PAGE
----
- The Washington Times - Saturday, September 24, 2011

Catch. Set. Throw. Out.

It’s a sequence that Washington Nationals catcher Ivan Rodriguez has run thousands upon thousands of times. In the eighth inning of the Nationals’ 4-1 victory over the Atlanta Braves on Saturday afternoon, he did it to the best base stealer in the National League. Michael Bourn just trotted off the field shaking his head.

On what could very well be his final home start in a Nationals uniform, Rodriguez reminded everyone why it’s been so effortless and enjoyable to watch him play baseball for the last 20-plus years.

“He was bouncing around today like a 19-year-old, in total command of the game,” said Nationals manager Davey Johnson. “He’s one of the best there ever was.”

There was a feeling from the get-go that his teammates sensed the sentimentality of it all. From the minute Rodriguez’s name was written on the lineup card, his first start since July 4, there was an added buzz to each of his actions …

The first base stealer he caught of the day, Braves catcher Brian McCann, easily thrown out to end the second inning. His single in the seventh to bring him within 157 hits of 3,000 in his career. The intentional walk he took to set up starter Chien-Ming Wang’s first career hit — an RBI tally, to boot.

In what could be his penultimate start for the organization — he is a free agent after this season but will start the finale in Florida on Wednesday — he turned in a vintage performance.

“Gets a base hit, throws guys out, that’s Pudge.” said second baseman Danny Espinosa, who was 4 years old when Rodriguez made his major league debut. “That’s what he’s always been able to do.”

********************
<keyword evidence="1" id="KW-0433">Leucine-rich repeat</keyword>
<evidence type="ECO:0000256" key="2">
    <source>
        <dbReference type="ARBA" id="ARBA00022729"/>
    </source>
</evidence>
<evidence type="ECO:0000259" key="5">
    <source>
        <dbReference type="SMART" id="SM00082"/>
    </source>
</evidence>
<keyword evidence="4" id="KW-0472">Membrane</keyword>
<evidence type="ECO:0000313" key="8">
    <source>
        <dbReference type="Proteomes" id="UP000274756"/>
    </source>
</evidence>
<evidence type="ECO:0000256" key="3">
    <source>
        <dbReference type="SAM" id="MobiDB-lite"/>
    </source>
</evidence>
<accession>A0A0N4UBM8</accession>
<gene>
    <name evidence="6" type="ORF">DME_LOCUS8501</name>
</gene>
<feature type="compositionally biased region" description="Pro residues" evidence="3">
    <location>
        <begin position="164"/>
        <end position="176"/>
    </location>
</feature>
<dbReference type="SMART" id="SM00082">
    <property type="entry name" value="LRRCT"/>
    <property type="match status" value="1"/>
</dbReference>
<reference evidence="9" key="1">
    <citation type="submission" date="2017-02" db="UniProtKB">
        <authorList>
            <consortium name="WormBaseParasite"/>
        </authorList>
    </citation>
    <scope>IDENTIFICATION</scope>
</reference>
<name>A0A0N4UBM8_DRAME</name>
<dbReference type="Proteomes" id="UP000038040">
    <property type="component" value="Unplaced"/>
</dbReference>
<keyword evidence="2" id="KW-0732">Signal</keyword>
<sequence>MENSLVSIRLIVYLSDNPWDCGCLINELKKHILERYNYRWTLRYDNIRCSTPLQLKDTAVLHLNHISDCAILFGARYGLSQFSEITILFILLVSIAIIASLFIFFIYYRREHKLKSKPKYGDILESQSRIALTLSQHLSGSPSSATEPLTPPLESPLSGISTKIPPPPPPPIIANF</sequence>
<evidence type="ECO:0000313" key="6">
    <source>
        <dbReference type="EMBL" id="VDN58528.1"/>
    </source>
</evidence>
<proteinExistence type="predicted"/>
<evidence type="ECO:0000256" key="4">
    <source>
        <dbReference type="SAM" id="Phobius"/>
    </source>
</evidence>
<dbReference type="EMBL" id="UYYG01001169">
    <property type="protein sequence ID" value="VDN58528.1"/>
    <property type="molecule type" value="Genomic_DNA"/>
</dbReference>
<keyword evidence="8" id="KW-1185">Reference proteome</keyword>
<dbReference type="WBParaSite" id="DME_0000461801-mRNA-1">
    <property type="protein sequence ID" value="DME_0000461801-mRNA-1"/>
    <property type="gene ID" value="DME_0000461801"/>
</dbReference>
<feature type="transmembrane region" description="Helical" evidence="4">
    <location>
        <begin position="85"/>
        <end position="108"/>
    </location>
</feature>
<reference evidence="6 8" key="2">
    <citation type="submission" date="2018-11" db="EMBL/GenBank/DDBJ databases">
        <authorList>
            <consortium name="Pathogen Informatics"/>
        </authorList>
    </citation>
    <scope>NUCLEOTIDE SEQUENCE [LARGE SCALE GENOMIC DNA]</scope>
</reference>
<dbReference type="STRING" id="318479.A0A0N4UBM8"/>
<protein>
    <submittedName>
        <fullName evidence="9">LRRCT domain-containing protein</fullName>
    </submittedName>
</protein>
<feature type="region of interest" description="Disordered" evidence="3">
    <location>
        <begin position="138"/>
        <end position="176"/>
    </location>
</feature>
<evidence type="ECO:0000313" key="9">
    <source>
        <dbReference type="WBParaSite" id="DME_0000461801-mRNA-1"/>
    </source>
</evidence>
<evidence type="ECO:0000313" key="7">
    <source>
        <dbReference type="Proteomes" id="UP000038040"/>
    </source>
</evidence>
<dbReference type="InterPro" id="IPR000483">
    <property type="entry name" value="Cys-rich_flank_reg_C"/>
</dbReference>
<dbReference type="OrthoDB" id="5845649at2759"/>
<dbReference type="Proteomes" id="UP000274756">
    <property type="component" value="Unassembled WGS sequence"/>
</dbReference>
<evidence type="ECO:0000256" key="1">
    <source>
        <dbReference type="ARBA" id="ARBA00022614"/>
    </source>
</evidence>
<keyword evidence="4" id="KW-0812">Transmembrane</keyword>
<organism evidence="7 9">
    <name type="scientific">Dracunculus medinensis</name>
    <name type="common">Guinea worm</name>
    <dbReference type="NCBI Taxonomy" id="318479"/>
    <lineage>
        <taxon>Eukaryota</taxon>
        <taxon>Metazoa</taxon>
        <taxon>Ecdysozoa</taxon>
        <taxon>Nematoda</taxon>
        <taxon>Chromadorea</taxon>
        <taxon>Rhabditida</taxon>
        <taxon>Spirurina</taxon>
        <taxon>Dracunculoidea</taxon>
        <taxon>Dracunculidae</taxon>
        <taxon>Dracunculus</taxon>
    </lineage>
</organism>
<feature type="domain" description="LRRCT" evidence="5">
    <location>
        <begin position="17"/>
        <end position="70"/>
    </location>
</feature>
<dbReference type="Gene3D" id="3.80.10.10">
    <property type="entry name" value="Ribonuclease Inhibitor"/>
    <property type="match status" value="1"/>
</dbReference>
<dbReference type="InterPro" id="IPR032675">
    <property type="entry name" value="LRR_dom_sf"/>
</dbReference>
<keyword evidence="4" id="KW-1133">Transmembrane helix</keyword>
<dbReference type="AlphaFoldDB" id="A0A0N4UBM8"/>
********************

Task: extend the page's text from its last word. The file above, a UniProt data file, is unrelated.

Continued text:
Each time Rodriguez asserted himself in the game like only he can, the Nationals’ dugout erupted.

“Really,” Jayson Werth asked, “how many times do you get to play with an icon of the game? As long as we live, I don’t know if we’ll ever see another player like that, from that position.”

“I don’t ever lose that fan factor of, ‘That’s Pudge,’” said closer Drew Storen. “I still don’t take for granted having a guy like that in the clubhouse and being around him every day.”

Even after working through a strained oblique and sitting idle for almost an entire month after he was healthy enough to return to the active roster, Rodriguez didn’t show any signs of a layoff. He expertly guided Wang through six impeccable innings, strengthening the right-hander’s bid to return to the Nationals next season, and holding the Braves scoreless until a solo home run in the fifth by Freddie Freeman.

By then, the Nationals had already jumped on Braves starter Brandon Beachy for four runs. Chris Marrero had an RBI single in the second, then the Nationals added three more in the fourth via Espinosa’s two-run single and Wang’s milestone hit.

And yet it all could have been erased in the eighth inning when Tyler Clippard issued a walk and surrendered a single to Bourn put runners on the corners with one out. The game easily could have been blown open. But Bourn decided to test the 39-year-old Rodriguez’s arm.

“For me, that was a surprise, to be honest with you,” Rodriguez said. “Three runs behind and the big guys behind him? I was ready to throw in any situation but, at the same time, I didn’t think he was going to go.”

It didn’t matter.

“The good thing is, I threw a perfect throw to second base,” Rodriguez said.

Just like he has done countless of times before. In his two seasons with the Nationals, Rodriguez has caught 42 percent of would-be base stealers, a mark at least 13 percent higher than the league’s average in that same period.

Clippard pointed at second base and pumped his fist in triumph when the out call was made. Behind home plate, Rodriguez gave a similar motion but immediately went back to business in helping Clippard coax a fly out to escape the inning. “Just doing the best I can,” Rodriguez said.

His future in Washington is unknown. But for one day, as the Nationals kept the Braves from getting closer to clinching the NL Wild Card, he was back on center stage at Nationals Park and it was as if he’d never been away.

“I don’t know what [Nationals general manager Mike Rizzo] is thinking and I don’t know what the organization is thinking but the thing that I can tell you is that I am not retiring,” Rodriguez said. “I still have a lot of baseball left, many years left.”

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